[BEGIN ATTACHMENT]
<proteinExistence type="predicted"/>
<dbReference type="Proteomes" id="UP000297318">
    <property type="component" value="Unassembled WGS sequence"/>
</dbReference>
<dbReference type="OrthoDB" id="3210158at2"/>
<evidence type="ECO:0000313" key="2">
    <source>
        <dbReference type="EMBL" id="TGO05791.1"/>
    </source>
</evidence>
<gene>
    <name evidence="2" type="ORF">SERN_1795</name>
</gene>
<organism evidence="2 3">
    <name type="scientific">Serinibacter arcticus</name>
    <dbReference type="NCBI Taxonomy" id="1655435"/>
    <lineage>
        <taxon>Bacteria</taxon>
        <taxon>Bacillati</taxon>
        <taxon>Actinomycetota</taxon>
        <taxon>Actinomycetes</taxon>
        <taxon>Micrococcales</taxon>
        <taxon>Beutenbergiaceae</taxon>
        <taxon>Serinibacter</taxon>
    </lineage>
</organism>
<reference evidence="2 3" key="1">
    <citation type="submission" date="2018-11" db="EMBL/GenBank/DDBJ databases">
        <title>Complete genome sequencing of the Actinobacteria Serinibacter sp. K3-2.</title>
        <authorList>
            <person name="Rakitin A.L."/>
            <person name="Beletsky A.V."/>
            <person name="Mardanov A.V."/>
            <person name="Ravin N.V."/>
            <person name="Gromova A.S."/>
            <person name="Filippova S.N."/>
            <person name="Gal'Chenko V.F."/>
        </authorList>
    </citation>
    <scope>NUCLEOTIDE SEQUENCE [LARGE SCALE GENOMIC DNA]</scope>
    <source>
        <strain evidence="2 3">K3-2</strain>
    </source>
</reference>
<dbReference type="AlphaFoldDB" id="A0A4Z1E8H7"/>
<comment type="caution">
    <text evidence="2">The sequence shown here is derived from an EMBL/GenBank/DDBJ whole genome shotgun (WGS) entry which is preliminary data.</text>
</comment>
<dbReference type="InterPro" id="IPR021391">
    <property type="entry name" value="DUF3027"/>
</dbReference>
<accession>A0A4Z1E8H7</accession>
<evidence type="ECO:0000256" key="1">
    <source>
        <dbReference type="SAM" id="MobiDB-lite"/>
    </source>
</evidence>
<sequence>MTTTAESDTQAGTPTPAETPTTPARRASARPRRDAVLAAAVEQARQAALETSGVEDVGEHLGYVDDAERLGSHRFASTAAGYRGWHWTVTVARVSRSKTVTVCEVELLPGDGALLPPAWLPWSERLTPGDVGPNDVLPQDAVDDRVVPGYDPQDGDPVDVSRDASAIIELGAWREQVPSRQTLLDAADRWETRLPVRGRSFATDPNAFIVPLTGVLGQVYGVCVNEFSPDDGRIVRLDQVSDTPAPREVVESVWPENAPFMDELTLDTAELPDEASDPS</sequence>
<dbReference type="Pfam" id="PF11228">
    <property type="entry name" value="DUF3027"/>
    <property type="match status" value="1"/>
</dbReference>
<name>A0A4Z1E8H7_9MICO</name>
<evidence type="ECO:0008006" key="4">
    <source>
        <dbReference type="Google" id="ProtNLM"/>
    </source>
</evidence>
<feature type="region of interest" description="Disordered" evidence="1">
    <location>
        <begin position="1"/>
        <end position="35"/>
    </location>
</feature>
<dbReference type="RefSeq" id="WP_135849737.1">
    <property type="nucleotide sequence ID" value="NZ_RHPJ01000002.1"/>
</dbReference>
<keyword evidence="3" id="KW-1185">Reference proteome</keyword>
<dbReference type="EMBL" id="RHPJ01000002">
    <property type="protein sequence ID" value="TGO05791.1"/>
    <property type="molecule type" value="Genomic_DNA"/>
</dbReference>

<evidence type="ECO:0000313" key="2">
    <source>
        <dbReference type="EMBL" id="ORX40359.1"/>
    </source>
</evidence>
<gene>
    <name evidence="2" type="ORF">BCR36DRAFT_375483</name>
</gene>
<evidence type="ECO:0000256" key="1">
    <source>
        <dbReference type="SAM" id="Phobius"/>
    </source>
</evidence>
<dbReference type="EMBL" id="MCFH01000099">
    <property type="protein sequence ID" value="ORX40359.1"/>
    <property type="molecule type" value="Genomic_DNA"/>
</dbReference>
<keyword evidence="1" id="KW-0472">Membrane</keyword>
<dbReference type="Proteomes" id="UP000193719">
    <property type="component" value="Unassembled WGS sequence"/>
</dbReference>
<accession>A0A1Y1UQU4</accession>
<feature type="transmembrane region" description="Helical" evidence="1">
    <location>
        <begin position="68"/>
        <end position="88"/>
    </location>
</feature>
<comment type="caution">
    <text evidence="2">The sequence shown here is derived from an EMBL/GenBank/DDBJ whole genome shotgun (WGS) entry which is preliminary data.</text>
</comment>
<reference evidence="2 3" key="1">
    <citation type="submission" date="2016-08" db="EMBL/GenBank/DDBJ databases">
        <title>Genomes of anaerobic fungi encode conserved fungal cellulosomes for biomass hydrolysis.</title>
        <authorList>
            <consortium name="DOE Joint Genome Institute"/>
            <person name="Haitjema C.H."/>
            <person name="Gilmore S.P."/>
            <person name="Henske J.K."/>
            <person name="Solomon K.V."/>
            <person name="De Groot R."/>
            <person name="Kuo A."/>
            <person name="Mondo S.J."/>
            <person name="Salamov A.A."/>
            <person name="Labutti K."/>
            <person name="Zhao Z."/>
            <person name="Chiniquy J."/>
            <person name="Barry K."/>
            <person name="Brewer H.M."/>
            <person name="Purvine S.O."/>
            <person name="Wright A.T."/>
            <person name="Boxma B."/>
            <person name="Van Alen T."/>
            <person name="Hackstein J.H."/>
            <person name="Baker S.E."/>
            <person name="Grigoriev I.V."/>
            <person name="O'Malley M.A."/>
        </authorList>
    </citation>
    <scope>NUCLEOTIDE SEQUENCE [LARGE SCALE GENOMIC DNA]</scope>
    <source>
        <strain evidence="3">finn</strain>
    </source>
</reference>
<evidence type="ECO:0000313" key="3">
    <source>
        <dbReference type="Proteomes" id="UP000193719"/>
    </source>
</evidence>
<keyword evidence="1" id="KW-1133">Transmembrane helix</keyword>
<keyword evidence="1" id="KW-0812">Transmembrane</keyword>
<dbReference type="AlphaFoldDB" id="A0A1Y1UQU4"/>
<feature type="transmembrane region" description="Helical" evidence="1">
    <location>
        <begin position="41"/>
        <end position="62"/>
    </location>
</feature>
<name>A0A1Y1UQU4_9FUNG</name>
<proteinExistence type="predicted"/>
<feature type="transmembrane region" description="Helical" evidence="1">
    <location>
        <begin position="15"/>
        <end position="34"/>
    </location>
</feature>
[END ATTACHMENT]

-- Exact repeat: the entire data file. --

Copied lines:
<proteinExistence type="predicted"/>
<dbReference type="Proteomes" id="UP000297318">
    <property type="component" value="Unassembled WGS sequence"/>
</dbReference>
<dbReference type="OrthoDB" id="3210158at2"/>
<evidence type="ECO:0000313" key="2">
    <source>
        <dbReference type="EMBL" id="TGO05791.1"/>
    </source>
</evidence>
<gene>
    <name evidence="2" type="ORF">SERN_1795</name>
</gene>
<organism evidence="2 3">
    <name type="scientific">Serinibacter arcticus</name>
    <dbReference type="NCBI Taxonomy" id="1655435"/>
    <lineage>
        <taxon>Bacteria</taxon>
        <taxon>Bacillati</taxon>
        <taxon>Actinomycetota</taxon>
        <taxon>Actinomycetes</taxon>
        <taxon>Micrococcales</taxon>
        <taxon>Beutenbergiaceae</taxon>
        <taxon>Serinibacter</taxon>
    </lineage>
</organism>
<reference evidence="2 3" key="1">
    <citation type="submission" date="2018-11" db="EMBL/GenBank/DDBJ databases">
        <title>Complete genome sequencing of the Actinobacteria Serinibacter sp. K3-2.</title>
        <authorList>
            <person name="Rakitin A.L."/>
            <person name="Beletsky A.V."/>
            <person name="Mardanov A.V."/>
            <person name="Ravin N.V."/>
            <person name="Gromova A.S."/>
            <person name="Filippova S.N."/>
            <person name="Gal'Chenko V.F."/>
        </authorList>
    </citation>
    <scope>NUCLEOTIDE SEQUENCE [LARGE SCALE GENOMIC DNA]</scope>
    <source>
        <strain evidence="2 3">K3-2</strain>
    </source>
</reference>
<dbReference type="AlphaFoldDB" id="A0A4Z1E8H7"/>
<comment type="caution">
    <text evidence="2">The sequence shown here is derived from an EMBL/GenBank/DDBJ whole genome shotgun (WGS) entry which is preliminary data.</text>
</comment>
<dbReference type="InterPro" id="IPR021391">
    <property type="entry name" value="DUF3027"/>
</dbReference>
<accession>A0A4Z1E8H7</accession>
<evidence type="ECO:0000256" key="1">
    <source>
        <dbReference type="SAM" id="MobiDB-lite"/>
    </source>
</evidence>
<sequence>MTTTAESDTQAGTPTPAETPTTPARRASARPRRDAVLAAAVEQARQAALETSGVEDVGEHLGYVDDAERLGSHRFASTAAGYRGWHWTVTVARVSRSKTVTVCEVELLPGDGALLPPAWLPWSERLTPGDVGPNDVLPQDAVDDRVVPGYDPQDGDPVDVSRDASAIIELGAWREQVPSRQTLLDAADRWETRLPVRGRSFATDPNAFIVPLTGVLGQVYGVCVNEFSPDDGRIVRLDQVSDTPAPREVVESVWPENAPFMDELTLDTAELPDEASDPS</sequence>
<dbReference type="Pfam" id="PF11228">
    <property type="entry name" value="DUF3027"/>
    <property type="match status" value="1"/>
</dbReference>
<name>A0A4Z1E8H7_9MICO</name>
<evidence type="ECO:0008006" key="4">
    <source>
        <dbReference type="Google" id="ProtNLM"/>
    </source>
</evidence>
<feature type="region of interest" description="Disordered" evidence="1">
    <location>
        <begin position="1"/>
        <end position="35"/>
    </location>
</feature>
<dbReference type="RefSeq" id="WP_135849737.1">
    <property type="nucleotide sequence ID" value="NZ_RHPJ01000002.1"/>
</dbReference>
<keyword evidence="3" id="KW-1185">Reference proteome</keyword>
<dbReference type="EMBL" id="RHPJ01000002">
    <property type="protein sequence ID" value="TGO05791.1"/>
    <property type="molecule type" value="Genomic_DNA"/>
</dbReference>

<evidence type="ECO:0000313" key="2">
    <source>
        <dbReference type="EMBL" id="ORX40359.1"/>
    </source>
</evidence>
<gene>
    <name evidence="2" type="ORF">BCR36DRAFT_375483</name>
</gene>
<evidence type="ECO:0000256" key="1">
    <source>
        <dbReference type="SAM" id="Phobius"/>
    </source>
</evidence>
<dbReference type="EMBL" id="MCFH01000099">
    <property type="protein sequence ID" value="ORX40359.1"/>
    <property type="molecule type" value="Genomic_DNA"/>
</dbReference>
<keyword evidence="1" id="KW-0472">Membrane</keyword>
<dbReference type="Proteomes" id="UP000193719">
    <property type="component" value="Unassembled WGS sequence"/>
</dbReference>
<accession>A0A1Y1UQU4</accession>
<feature type="transmembrane region" description="Helical" evidence="1">
    <location>
        <begin position="68"/>
        <end position="88"/>
    </location>
</feature>
<comment type="caution">
    <text evidence="2">The sequence shown here is derived from an EMBL/GenBank/DDBJ whole genome shotgun (WGS) entry which is preliminary data.</text>
</comment>
<reference evidence="2 3" key="1">
    <citation type="submission" date="2016-08" db="EMBL/GenBank/DDBJ databases">
        <title>Genomes of anaerobic fungi encode conserved fungal cellulosomes for biomass hydrolysis.</title>
        <authorList>
            <consortium name="DOE Joint Genome Institute"/>
            <person name="Haitjema C.H."/>
            <person name="Gilmore S.P."/>
            <person name="Henske J.K."/>
            <person name="Solomon K.V."/>
            <person name="De Groot R."/>
            <person name="Kuo A."/>
            <person name="Mondo S.J."/>
            <person name="Salamov A.A."/>
            <person name="Labutti K."/>
            <person name="Zhao Z."/>
            <person name="Chiniquy J."/>
            <person name="Barry K."/>
            <person name="Brewer H.M."/>
            <person name="Purvine S.O."/>
            <person name="Wright A.T."/>
            <person name="Boxma B."/>
            <person name="Van Alen T."/>
            <person name="Hackstein J.H."/>
            <person name="Baker S.E."/>
            <person name="Grigoriev I.V."/>
            <person name="O'Malley M.A."/>
        </authorList>
    </citation>
    <scope>NUCLEOTIDE SEQUENCE [LARGE SCALE GENOMIC DNA]</scope>
    <source>
        <strain evidence="3">finn</strain>
    </source>
</reference>
<evidence type="ECO:0000313" key="3">
    <source>
        <dbReference type="Proteomes" id="UP000193719"/>
    </source>
</evidence>
<keyword evidence="1" id="KW-1133">Transmembrane helix</keyword>
<keyword evidence="1" id="KW-0812">Transmembrane</keyword>
<dbReference type="AlphaFoldDB" id="A0A1Y1UQU4"/>
<feature type="transmembrane region" description="Helical" evidence="1">
    <location>
        <begin position="41"/>
        <end position="62"/>
    </location>
</feature>
<name>A0A1Y1UQU4_9FUNG</name>
<proteinExistence type="predicted"/>
<feature type="transmembrane region" description="Helical" evidence="1">
    <location>
        <begin position="15"/>
        <end position="34"/>
    </location>
</feature>